Ivins • Neophyte Ivins Council members Sharon Gillespie, Sharon Barton and Kevin Smith swear they are excited and eager to start their new jobs on the Ivins City Council, no matter how hot the political waters, to help shape the burgeoning southern Utah town’s future.
“I’m deeply honored and humbled that I was elected, and I am looking forward to serving the residents of Ivins,” said Gillespie, the leading vote-getter in the November election.
New council, new dynamic
Gillespie and Barton’s election could represent a bit of a sea change for the council in terms of development. Since 2000, Ivins population has more than doubled, from 4,500 to an estimated 11,100 residents. That upswing, accompanied by a surge in short-term rentals and other high-density housing, has been attended by a downturn in public support for Ivins’ growth and the way it has been managed.
For example, a December 2022 survey indicated that more than 70% of Ivins residents were opposed to more high-density housing such as townhomes and condominiums in their city, and 81% were not in favor of additional apartment complexes and other rentals. They were also dissatisfied with the way city officials were handling growth.
Residents’ angst about growth comes at a time when state legislative auditors have warned that Utah faces a critical housing shortage, which is pushing prices out of reach for many homebuyers.
Both Gillespie and Barton, who helped gather the surveys, tapped into resident discontent with their slow-the-growth campaign. They were also actively involved in Defenders of Greater Ivins (DOGI), an advocacy group that sought to overturn the council’s approval in 2022 to rezone 113 acres of Utah Trust Lands Administration property from low residential to a higher density.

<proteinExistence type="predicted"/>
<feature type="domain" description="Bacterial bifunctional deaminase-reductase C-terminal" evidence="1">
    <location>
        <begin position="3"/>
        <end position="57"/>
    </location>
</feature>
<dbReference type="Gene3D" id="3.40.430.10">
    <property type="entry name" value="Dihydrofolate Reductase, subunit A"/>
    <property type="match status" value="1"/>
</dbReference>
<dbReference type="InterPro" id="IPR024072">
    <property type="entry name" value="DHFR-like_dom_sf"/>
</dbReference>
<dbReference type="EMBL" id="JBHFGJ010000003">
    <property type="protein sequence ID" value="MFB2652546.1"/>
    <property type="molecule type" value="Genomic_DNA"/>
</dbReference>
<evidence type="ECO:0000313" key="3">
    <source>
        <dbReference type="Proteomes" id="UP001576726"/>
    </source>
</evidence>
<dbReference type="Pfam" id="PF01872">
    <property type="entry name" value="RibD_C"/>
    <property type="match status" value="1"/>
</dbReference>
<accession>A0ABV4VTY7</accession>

Rize Capital is developing the 113 acres as “The Retreat,” a mix of residential, commercial and resort short-term rentals taking shape at Puerto Drive and 400 South. DOGI members argued the city did not follow proper procedure in rezoning the former Utah Trust Lands Administration land. After failing to meet the deadlines for appealing the ruling via the initiative or referendum process, DOGI took its appeal to 5th District Court, where Judge Keith Barnes ruled in the city’s favor last July.
For his part, Council member Kevin Smith said he is not a proponent of more short-term rentals. Like Gillespie and Barton, he wants to be more thoughtful about what the city approves but is more pro-growth.
“Where I hope to make a difference is that I want to see us work things out and let the legislative process take precedence over the legal process,” said Smith, who is CEO of the Tuacahn Center for the Arts and currently serves on the Utah State Board of Tourism Development, the Greater Zion Tourism Advisory Board, among others.
Gillespie and Barton both say they are not anti-development. Even though they want to preserve Ivins’ identity as a bedroom community and a great place to live, they oppose a blanket ban on new projects. Nonetheless, they don’t want to give carte blanche to developers, and they want to ensure residents’ voices are heard.
A retired business executive with 40 years of experience with corporate giants like Johnson & Johnson and Bausch & Lomb, Gillespie and her husband, Tim, moved to Ivins six years ago. She has been a regular at municipal meetings and local volunteer groups ever since.
Gillespie said her involvement with the 2022 survey and reading 150 pages of residents’ comments served as the impetus for her to run for the council.
“I discovered that Ivins residents were not happy with what was going on,” she said. “They didn’t feel heard. That’s how I came up with the tagline for my campaign: ‘Your city, your council.’ "